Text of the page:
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  • How Jonas Brodin Shut Down Connor McDavid

    Tony Abbott

    If you had to make a boxing-style poster to promote last night's tilt between the Minnesota Wild and Edmonton Oilers, your job would be easy. It's the Battle of the 97s! In one corner, Kirill Kaprizov, the Siberian Sniper. In the other, the reigning MVP Connor McDavid. Slap those two on the poster and take an early lunch.


    Sadly, anyone wanting to watch the stars go head-to-head was treated to just four minutes of Kaprizov vs. McDavid.


    No, Jonas Brodin was the real prizefighter to square off with McDavid. On the ice, it's hard to find two players more opposite. McDavid is arguably the league's most explosive offensive player, while Brodin has long been atop the list of best shutdown defensemen. Even their skating, the shared skill that makes them elite, are somehow opposites. No one skates forwards better than McDavid, and no one skates backward better than Brodin.


    You can believe Brodin knew he was the marquee match-up. "They've got probably the two best players in the league," he said, referring to McDavid and 2019-20 MVP Leon Draisaitl. "It's fun, you know? It's fun to play against the best players in the world."


    Who won the match-up? It'd be easy to look at the stat sheet and conclude McDavid absolutely had his way with Brodin and the Wild. In the 10:55 they faced each other at 5-on-5, McDavid's Oilers put up 18 shot attempts and conceded just five to Brodin's Wild. Even when you account for Minnesota blocking nine of those attempts, and Edmonton missing a couple more, he still had a 7-3 edge in shots.


    At the end of the night, though, the Wild did their job, easily dispatching the Oilers 5-1. And despite being in the defensive zone most of the night, Brodin did, too. McDavid was held to zero points, his second scoreless outing in three games against the Wild this year.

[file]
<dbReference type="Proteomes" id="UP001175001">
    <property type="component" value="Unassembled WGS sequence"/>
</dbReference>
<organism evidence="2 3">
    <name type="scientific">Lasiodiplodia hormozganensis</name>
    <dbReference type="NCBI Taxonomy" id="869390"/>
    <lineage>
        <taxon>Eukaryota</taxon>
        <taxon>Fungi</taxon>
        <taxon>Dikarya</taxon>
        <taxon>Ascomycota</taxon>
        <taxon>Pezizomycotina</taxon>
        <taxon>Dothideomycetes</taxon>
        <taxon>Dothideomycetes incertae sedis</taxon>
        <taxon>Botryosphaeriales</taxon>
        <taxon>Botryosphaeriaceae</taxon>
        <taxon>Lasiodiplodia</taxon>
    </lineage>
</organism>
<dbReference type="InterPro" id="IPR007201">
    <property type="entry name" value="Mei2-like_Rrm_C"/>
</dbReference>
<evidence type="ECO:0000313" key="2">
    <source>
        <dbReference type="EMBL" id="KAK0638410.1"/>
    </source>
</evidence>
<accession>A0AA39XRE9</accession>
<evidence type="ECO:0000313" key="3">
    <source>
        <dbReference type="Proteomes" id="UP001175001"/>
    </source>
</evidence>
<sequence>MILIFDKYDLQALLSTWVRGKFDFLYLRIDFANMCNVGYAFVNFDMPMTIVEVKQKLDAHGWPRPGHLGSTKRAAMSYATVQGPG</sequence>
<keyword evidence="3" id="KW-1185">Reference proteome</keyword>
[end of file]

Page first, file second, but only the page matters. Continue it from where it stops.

After the game, no one doubted which player emerged the victor. "He's so calm," said Ryan Hartman after the game. "It looks like it's easy for [brodin]."


    So how on earth could Brodin have undisputably handled McDavid without even controlling 30% of shot attempts? To figure this out, we'll need to turn to the tape and break it down.


    It's overly simplistic to say that McDavid's speed makes him uniquely lethal. He's got one of the highest top speeds in the NHL, to go with elite acceleration and a brain and two hands that can keep up with his skates. When those work in concert, he can go from a standstill to carving up entire defenses before they even know what's happening.



    Because of his skating, and what he can do at top speed, McDavid can create space even when there's none there. So the key is to give him as little daylight as possible and hope he doesn't find it anyway. On a long enough timeline, McDavid will get his points eventually — he has 17 in 17 career games against the Wild — but Brodin's ability to cut off McDavid's speed gives Minnesota a fighting chance. Watch how effortlessly he snuffs out a rush against a streaking McDavid.



    McDavid is sprung for a chance, taking a pass at center ice, and going full-speed at Brodin. In an instant, Brodin is able to position his stick between McDavid and Zack Kassian, his only passing option. With the pass cut off, and Brodin holding inside position, McDavid has no choice but to try to go around Brodin. That doesn't work, either, as Brodin bumps McDavid slightly, making No. 97 skate into the corner with no puck.


    There are a lot of NHL defensemen that McDavid would be able to effortlessly skate around, or even blow past entirely entering the zone. But Brodin's flawless backward skating nearly matches McDavid's forward speed. Watch that goal against the New York Rangers, and look how flat-footed and awkward their defensemen were. Now zoom in on Brodin defending McDavid, slow down the tape, and watch how well he closes the gap between them.



    There's not a wasted or awkward motion in his feet. It allows him to keep up with McDavid and shepherd him from the highest-danger area of the ice to the lowest. "Brods does a great job of giving no space," coach Dean Evason raved after the game. "He skates so well even against the best skater in the world. He doesn't allow any space to separate."